The US government is waging an air war in Iraq. "In recent months,
the tempo of American bombing seems to have increased," Seymour Hersh reported
in the December 5 edition of The New Yorker. "Most of the targets appear
to be in the hostile, predominantly Sunni provinces that surround Baghdad and
along the Syrian border."
Hersh added: "As yet, neither Congress nor the public has engaged in
a significant discussion or debate about the air war."
Here's a big reason why: Major US news outlets are dodging the extent
of the Pentagon's bombardment from the air, an avoidance all the more egregious
because any drawdown of US troop levels in Iraq is very likely to be accompanied
by a step-up of the air war.
So, according to the LexisNexis media database, how often has the phrase "air
war" appeared in The New York Times this year with reference to the current
US military effort in Iraq?
As of early December, the answer is: Zero.
And how often has the phrase "air war" appeared in The Washington
Post in 2005?
The answer: Zero.
And how often has "air war" been printed in Time, the nation's largest-circulation
news magazine, this year?
This extreme media avoidance needs to change. Now. Especially because all
the recent talk in Washington about withdrawing some US troops from Iraq is
setting the stage for the American military to do more of its killing in that
country from the air.
The last few weeks have brought a dramatic shift in the national debate over
Iraq war policies. On Capitol Hill and in major news outlets, the option of
swiftly withdrawing US troops - previously treated as unthinkable by most partisan
leaders and media pundits - became part of serious mainstream media conversation.
At least implicitly, news coverage has viewed the number of boots on the ground
as the measure of the US war effort in Iraq. And as a consequence, public discussion
assumes - incorrectly - that a reduction of American troop levels there will
mean a drop in the Pentagon's participation in the carnage.
In fact, beneath the surface of mass-media discourse, there are strong indications
that the US military command will intensify its bombardment of Iraq while reducing
the presence of American occupying troops before the US congressional elections
next fall. With the White House eager to show progress toward US disengagement
from Iraq, we should expect enormous media spin to accompany any pullout of
troops in 2006.
"The American air war inside Iraq today is perhaps the most significant
- and underreported - aspect of the fight against the insurgency," Hersh's
New Yorker article observed. The magnitude of the US bombing is a mystery in
American media coverage relying on what's spoon-fed by the Pentagon. "The
military authorities in Baghdad and Washington do not provide the press with
a daily accounting of missions that Air Force, Navy, and Marine units fly or
of the tonnage they drop, as was routinely done during the Vietnam War."
Surely the media spinners in the White House are keenly aware that the air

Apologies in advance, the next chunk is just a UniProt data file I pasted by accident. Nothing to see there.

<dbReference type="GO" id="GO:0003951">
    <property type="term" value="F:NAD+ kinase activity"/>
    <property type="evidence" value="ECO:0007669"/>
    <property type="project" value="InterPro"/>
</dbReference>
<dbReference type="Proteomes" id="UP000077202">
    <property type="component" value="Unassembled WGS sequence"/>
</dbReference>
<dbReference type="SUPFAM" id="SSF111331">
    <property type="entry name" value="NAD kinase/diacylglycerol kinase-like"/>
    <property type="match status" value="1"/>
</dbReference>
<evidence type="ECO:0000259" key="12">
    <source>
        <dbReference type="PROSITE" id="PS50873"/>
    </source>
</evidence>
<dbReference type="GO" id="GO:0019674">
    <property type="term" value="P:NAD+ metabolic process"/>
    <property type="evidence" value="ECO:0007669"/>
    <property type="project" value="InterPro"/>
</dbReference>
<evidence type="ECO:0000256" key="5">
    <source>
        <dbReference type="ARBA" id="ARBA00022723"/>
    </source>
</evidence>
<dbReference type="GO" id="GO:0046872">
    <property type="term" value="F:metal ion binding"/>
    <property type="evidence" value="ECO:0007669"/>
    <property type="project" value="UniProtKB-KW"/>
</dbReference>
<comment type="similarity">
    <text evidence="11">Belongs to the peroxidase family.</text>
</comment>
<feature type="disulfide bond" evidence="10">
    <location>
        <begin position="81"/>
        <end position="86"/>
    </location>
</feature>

war in Iraq has been flying largely beneath the US media's radar - inattention
that augurs well for a scenario of reducing US troop levels while stepping up
the air war. Hersh's reporting suggests that's in the offing: "A key element
of the drawdown plans, not mentioned in the president's public statements, is
that the departing American troops will be replaced by American airpower. Quick,
deadly strikes by US warplanes are seen as a way to improve dramatically the
combat capability of even the weakest Iraqi combat units."
Mainstream news outlets in the United States haven't yet acknowledged a possibility
that is both counterintuitive and probable: The US military could end up killing
more Iraqi people when there are fewer Americans in Iraq. "Lowering the
number of US troops in conjunction with a more violent air war and creation
of an Iraqi client military, as some are suggesting, will likely increase the
number of Iraqis killed," says Joseph Gerson of the American Friends Service
Committee. "This would in effect be 'changing the color of the corpses'
in order to make the continuing war more palatable to the US public."
There is a strong precedent for such a politically driven strategy. Midway
through 1969, President Richard Nixon announced the start of a "Vietnamization"
policy that cut the number of US troops in Vietnam by nearly half a million
over a three-year period. But during that time, the tonnage rate of US bombs
dropped on Vietnam actually increased.
A similar sequence of events is apt to get underway next year, before the
November elections determine which party will control the House and Senate through
2008. Caught between the desire to prevent a military defeat in Iraq and the
need to shore up Republican prospects at home in the face of an unpopular war,
President Bush is very likely to keep escalating the US air war in Iraq while
reducing US troop levels there. And he has good reason to hope that the American
news media will continue to evade the air war's horrendous consequences for
Norman Solomon is the author of the new book War Made
Easy: How Presidents and Pundits Keep Spinning Us to Death. For information,
go to: WarMadeEasy.com.